Low tide. Light breeze.
To the north
Deal pier waddles seawards
a concrete centipede on rigid legs
straddling the falling tide
On the pebbled beach
white gulls watch,
production line inspectors
for rhythmic rippling silk,
which ends its dove-grey journey
in white lace frills
on the shushing, singing shingle
Rising tide. North wind.
Now the sea runs back from France
seeking shelter in the Downs.
Grey becomes grey-green,
the frills are farther out.
These white-tufted choppers
as they mow the Goodwin Sands.
Dark craft loom
anonymous on the horizon,
shadows in the shipping lane
and ominously motionless.
To the south
the sea is silvered by a secret sun.
A pregnant cloud droops luminosity,
suspending gloom, suspending rain.
Tonight the pier is gaudy. Its orange sodium lights
are giddy in the off-shore breeze. They look all set
for hours of rollicking and roistering.
Alas, the new café is closed.
With golden shimmers in dark sky over France
modern commerce mimics ancient battlefields.
The amber necklace of the Channel ports is fizzing
up the Belgian coast-line like a firework fuse.
Anchored centre stage, all Son et Lumière,
a vessel in the guise of a rococo barque,
with stippled light on fore and aft accommodation,
swings swags of lights along its gunwales.
Blue-white halogen flashlights weave erratically
as anglers set up camp on the shingle.
White-lighthouses on the Cote d’Opale flash
out of time with one another, out of time
with white-lightships moored by the Goodwin Sands.
Equally unwilling to keep time,
lighted ferries sneak out of our field of vision.
A single red light on an inshore buoy
attempts to regiment this visual cacophony,
by beating strictly march time,
but without success.
Above some shifting stars, an absent moon.
Only Venus to the east seems constant.
Just for tonight?
Even though the sun is warming up its pathway
the sea is shivering as it rolls to shore.
At the far end of the hammer-headed pier.
seagulls form a dole queue on the café roof.
It is too cold for them to fish, too cold for fish to rise.
Cold colours rise in strata,
dark grey tarmac and dirty off-white kerb
are stacked below the pale beige pavement;
beyond, the nearer pebbles are surprised
white-frosted on the beach.
Frost washed off, colours start to warm.
The amber, garnet shingle shines,
tumbles under white-frilled waves
which trim the trembling blue-grey sea.
Gold-glinting breakers on the Goodwin Sands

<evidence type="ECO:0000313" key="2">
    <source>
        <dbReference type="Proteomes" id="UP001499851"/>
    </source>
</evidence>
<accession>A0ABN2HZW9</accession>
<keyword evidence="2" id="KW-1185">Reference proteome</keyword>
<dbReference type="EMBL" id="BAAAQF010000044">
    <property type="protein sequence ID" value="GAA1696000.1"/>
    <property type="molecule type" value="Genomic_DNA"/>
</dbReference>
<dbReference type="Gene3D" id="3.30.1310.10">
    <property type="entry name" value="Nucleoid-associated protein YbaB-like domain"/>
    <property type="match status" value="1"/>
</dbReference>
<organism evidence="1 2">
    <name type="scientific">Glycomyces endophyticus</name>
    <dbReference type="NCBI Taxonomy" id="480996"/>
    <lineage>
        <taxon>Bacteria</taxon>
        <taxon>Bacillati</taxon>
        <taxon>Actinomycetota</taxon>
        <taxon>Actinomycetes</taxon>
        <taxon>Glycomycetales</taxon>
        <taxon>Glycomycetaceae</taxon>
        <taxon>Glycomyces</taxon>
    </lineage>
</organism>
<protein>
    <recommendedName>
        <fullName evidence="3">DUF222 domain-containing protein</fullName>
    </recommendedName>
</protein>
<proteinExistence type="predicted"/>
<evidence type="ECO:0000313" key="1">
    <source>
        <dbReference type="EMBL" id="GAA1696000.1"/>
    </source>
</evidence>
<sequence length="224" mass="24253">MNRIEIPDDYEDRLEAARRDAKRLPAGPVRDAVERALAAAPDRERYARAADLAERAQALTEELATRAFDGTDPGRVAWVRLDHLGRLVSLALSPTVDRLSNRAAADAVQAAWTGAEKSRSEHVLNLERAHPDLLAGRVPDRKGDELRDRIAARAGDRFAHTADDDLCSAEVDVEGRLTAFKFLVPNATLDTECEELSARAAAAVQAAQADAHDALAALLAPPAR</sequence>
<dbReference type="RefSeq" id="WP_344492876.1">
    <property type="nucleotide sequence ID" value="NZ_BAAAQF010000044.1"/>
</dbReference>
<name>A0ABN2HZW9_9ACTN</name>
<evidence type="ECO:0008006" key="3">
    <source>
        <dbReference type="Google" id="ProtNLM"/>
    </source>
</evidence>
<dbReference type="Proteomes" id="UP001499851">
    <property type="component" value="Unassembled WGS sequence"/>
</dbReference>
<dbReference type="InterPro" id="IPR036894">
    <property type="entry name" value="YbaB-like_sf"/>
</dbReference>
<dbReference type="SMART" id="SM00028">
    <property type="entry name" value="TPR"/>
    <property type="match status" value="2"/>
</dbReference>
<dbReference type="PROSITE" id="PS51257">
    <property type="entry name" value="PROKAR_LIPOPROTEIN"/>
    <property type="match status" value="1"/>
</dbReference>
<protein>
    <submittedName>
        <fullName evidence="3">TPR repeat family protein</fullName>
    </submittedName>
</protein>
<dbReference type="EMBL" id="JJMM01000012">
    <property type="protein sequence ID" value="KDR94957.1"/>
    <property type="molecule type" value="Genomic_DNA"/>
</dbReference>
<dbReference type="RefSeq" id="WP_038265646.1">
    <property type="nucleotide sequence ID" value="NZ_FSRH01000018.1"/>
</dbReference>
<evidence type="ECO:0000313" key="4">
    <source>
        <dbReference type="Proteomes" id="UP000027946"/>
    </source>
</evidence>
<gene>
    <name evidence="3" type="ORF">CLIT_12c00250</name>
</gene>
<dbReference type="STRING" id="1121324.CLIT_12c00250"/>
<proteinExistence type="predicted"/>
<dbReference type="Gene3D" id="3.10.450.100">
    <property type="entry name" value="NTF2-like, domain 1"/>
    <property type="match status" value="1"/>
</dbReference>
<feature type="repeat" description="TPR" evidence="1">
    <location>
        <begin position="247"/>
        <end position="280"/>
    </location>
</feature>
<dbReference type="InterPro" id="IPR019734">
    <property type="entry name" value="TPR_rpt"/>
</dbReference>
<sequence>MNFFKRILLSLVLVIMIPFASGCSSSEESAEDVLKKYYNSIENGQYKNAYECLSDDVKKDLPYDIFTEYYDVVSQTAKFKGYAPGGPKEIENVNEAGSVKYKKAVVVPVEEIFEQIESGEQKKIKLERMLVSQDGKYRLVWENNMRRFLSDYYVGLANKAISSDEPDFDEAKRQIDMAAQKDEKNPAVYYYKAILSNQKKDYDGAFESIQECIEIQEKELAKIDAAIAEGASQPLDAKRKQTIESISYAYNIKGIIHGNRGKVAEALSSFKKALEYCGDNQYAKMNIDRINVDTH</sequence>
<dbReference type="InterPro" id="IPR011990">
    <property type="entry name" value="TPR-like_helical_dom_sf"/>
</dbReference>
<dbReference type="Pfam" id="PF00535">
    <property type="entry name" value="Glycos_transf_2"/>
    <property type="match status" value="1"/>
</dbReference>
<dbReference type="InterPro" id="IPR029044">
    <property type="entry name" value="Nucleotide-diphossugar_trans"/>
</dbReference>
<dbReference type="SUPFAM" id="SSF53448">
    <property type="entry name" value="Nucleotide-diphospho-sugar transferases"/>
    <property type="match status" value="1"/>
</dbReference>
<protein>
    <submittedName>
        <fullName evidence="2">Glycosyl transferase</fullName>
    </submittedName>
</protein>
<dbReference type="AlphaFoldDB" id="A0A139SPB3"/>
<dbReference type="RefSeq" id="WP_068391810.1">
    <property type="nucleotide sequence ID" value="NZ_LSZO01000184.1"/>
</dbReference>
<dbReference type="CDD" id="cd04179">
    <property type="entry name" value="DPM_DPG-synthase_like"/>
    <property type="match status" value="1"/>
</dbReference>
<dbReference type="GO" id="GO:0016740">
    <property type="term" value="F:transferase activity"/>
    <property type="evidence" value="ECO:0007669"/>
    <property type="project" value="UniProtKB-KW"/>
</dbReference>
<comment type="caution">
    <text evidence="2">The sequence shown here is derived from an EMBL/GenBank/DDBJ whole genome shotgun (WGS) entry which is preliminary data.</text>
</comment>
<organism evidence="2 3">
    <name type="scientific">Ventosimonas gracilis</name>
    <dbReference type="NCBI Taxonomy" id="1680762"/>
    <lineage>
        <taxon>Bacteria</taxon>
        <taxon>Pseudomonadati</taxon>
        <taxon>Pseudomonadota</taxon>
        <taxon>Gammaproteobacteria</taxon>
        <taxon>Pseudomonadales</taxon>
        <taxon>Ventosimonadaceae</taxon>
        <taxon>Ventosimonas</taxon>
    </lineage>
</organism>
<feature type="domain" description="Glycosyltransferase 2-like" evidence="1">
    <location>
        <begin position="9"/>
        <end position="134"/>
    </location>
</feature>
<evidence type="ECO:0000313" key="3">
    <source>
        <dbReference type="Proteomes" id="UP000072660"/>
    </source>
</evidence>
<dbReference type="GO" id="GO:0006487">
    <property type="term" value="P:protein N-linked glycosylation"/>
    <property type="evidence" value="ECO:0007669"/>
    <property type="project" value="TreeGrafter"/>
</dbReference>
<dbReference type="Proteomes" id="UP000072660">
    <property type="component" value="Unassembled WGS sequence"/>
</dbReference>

underscore the butter-pink horizon
which melts upwards into a sky
whose blueness hardens into steel
as it stretches to its zenith.
Knobbled waves in rows
knit one, drop one, cast one on,
as they purl, plain, purl their way,
moss-stitching to the shore.
Ferries slash this grey-blue knitting,
dragging huge white quills behind
which slowly moss back into stitches.
The knitting’s top edge, bound in darker grey,
gives a soupçon of French style.
Above, oblivious to graft and beauty,
cumulus clouds chug along importantly,
itching to destroy this work
with tiny hail- and rain-seeds.
The window frames are white
and form nine silent rectangles
of double-glazed double-greyness.
No sea-sound, no whirr of wind.
In the lower left-hand corner of this silent seascape
mist-mizzle and seaspray have drenched
Deal pier’s wood and concrete,
etching dark graffiti
across swathes of grey sea and grey sky.
From time to time a herring gull
slices through the greyness,
lemon bill mouthing sour mews,
a dumbshow for drizzle-driven windows.
Apart from these small interruptions,
the picture is Mark Rothko in Grey and Grey
viewed through nine silenced rectangles of double-glazing.
The sea is hammered to a blue steel pan.
A scattering of snippets from the moon
slither on its shiny metal surface,
playing the pan like a snare drum
stroked by a soft brush.
Hissing ceaselessly, a silver snake
slithers on its path towards me.
Its scales glitter out a warning
to shipping lights on the horizon,
which slink away.
Earlier this afternoon,
near the marshes lying outside town
it had snowed tiny cauliflowers
onto fields where green cabbages
were already fighting to be seen.
Now, from the east
a trail of Barbie-pink puff-clouds begins,
drifting nonchalant as summer candyfloss
against the backcloth of a sky
which drops, air-force blue,
to a sea of sheen like a magpie’s wing.
A parabolic cloud conceals a focus
from which soft lines of light
radiate at equal angles,
imposing a protractor on the sky.
This hidden light-source puckers up the sea,
gilds the hollows of ellipses
flowing in kinetic motion
diagonally towards the point
where x (the pier) meets y (the shore).
A silver horizontal bar is scored,
division line with sky the upper integer,
and sea the lower one.
A sum to which there’s no solution.
As the weight of the falling sun
plummets behind the day’s-end town,
the shadows of the Timeball Tower
and the great houses on the front
slither out to sea.
Like giant black piano keys they extend,
along the pebbled beach,
playing a pentatonic waltz,
lusting for the shining cliffs of France
and the techniques of Debussy.
The sunny white keys in between
catch the frisk of the onshore breeze
in the thinning evening light.
The air goes demob happy,
casts off the burden of the heat
and, skipping along to Beach Street,
whisks at skirts, teases headgear,
skids lolly litter into the gutter,
and sashays into the bar at the Royal Hotel.